# Chapter 3. Discrete Probability Distributions

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Chapter 3. Discrete Probability Distributions
3.1 The Binomial Distribution 3.2 The Geometric and Negative Binomial Distributions 3.3 The Hypergeometric Distribution 3.4 The Poisson Distribution 3.5 The Multinomial Distribution

3.1 The Binomial Distribution 3.1.1 Bernoulli Random Variables(1/2)
To model - the outcome of a coin toss, - whether a valve is open or shut, - whether an item is defective or not, - any other process that has only two possible outcomes. The outcomes are labeled 0 and 1 The random variable is defined by the parameter p, 0  p  1, which is the probability that the outcome is 1.

3.1.1 Bernoulli Random Variables(2/2)
Expectations

3.1.2 Definition of the Binomial Distribution(1/5)
Consider an experiment consisting of n Bernoulli trials (X1, ……, Xn) that are independent and that each have a constant probability p of success. Then the total number of successes X, that is X=X1+…+Xn, is a random variable that has a binomial distribution with parameters n and p, which is written X~B(n,p)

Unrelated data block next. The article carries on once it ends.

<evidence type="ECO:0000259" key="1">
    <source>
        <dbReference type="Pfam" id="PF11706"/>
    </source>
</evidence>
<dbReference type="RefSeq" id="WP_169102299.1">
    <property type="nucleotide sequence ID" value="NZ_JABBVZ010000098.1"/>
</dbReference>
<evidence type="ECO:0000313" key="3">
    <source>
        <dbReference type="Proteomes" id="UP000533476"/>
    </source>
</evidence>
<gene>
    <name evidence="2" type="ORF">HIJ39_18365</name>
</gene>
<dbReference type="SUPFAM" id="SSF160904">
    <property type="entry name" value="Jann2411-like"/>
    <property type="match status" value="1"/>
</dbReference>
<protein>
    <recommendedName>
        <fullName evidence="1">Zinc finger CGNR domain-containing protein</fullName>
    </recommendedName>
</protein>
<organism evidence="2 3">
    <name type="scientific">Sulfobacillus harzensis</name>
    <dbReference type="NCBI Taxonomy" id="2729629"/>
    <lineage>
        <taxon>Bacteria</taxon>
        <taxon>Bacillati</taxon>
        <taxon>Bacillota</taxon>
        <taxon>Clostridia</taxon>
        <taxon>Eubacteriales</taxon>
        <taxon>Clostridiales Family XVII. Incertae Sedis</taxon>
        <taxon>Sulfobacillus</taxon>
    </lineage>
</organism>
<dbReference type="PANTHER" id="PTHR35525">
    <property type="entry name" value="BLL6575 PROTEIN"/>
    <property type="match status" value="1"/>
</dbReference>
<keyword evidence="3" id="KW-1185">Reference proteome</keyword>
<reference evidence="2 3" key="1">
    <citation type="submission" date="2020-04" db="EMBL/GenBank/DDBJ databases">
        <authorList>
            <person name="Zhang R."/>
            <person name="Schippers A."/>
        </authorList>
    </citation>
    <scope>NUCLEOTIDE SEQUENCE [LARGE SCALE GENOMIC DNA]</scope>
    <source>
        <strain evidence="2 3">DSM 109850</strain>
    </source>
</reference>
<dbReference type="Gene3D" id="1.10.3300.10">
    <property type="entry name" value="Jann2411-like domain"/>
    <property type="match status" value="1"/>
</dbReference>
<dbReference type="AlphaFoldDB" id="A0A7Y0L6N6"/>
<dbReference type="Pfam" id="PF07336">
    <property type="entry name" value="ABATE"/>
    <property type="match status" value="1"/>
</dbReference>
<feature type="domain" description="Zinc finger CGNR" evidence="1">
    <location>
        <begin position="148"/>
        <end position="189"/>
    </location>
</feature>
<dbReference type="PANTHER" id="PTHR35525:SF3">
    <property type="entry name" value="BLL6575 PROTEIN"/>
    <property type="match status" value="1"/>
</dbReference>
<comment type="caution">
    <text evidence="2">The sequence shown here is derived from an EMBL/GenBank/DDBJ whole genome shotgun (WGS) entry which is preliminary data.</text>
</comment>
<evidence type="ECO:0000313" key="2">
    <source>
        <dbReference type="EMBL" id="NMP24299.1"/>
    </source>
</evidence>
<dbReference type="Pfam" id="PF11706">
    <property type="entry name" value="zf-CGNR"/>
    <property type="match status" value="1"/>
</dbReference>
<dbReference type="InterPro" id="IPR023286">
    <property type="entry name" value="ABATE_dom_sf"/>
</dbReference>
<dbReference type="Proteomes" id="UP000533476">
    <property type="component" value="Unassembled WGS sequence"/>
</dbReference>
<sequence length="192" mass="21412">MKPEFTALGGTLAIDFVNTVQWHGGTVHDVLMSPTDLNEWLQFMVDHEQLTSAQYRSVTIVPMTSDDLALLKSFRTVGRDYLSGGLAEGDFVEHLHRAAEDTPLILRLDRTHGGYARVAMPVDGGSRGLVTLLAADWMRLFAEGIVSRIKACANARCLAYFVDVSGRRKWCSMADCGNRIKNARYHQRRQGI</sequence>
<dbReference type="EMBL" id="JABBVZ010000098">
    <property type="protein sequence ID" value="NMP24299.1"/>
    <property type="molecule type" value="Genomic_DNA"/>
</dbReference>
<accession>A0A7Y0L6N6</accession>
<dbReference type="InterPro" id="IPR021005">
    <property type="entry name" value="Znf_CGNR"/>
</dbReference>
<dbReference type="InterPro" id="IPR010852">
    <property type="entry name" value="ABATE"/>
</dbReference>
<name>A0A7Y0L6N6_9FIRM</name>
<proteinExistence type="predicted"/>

3.1.2 Definition of the Binomial Distribution(2/5)
The probability mass function of a B(n,p) random variable is for , with

3.1.2 Definition of the Binomial Distribution(3/5)
Ex) X~B(8,0.5)

3.1.2 Definition of the Binomial Distribution(4/5)
Ex) X~B(8,0.5) 0.004 0.273 0.219 0.109 0.031 4 3 2 1 5 6 7 8 x Probability 4 3 2 1 5 6 7 8 0.004 0.636 0.855 0.965 0.996 0.1000 0.363 0.144 0.035

3.1.1 Definition of the Binomial Distribution(5/5)
Symmetric Binomial Distributions : A B(n,0.5) distribution is a symmetric probability distribution for any value of the parameter n. The distribution is symmetric about the expected value n/2.

Example 24 : Air Force Scrambles(1/3)
16 planes. A probability of 0.25 that the engines of a particular plane does not start at a given attempt. Then, the number of planes successfully launched has a binomial distribution with parameters n = 16 and p = 0.75 The expected number of plane launched is

Example 24 : Air Force Scrambles(2/3)
The variance is The probability that exactly 12 planes scramble successfully is The probability that at least 14 planes scramble successfully is

Example 24 : Air Force Scrambles(3/3)
0.000 0.052 0.180 0.208 0.054 0.006 9 7 5 1 3 11 13 15 x Probability 10 8 6 2 4 12 14 16 0.001 0.020 0.110 0.134 0.010 0.225 9 7 5 1 3 11 13 15 10 8 6 2 4 12 14 16 0.000 0.079 0.369 0.802 0.990 0.007 0.001 0.027 0.189 0.936 0.100 0.594

Proportion of successes in Bernoulli Trials
Let Then, if

3. 2 The Geometric and Negative Binomial Distributions 3. 2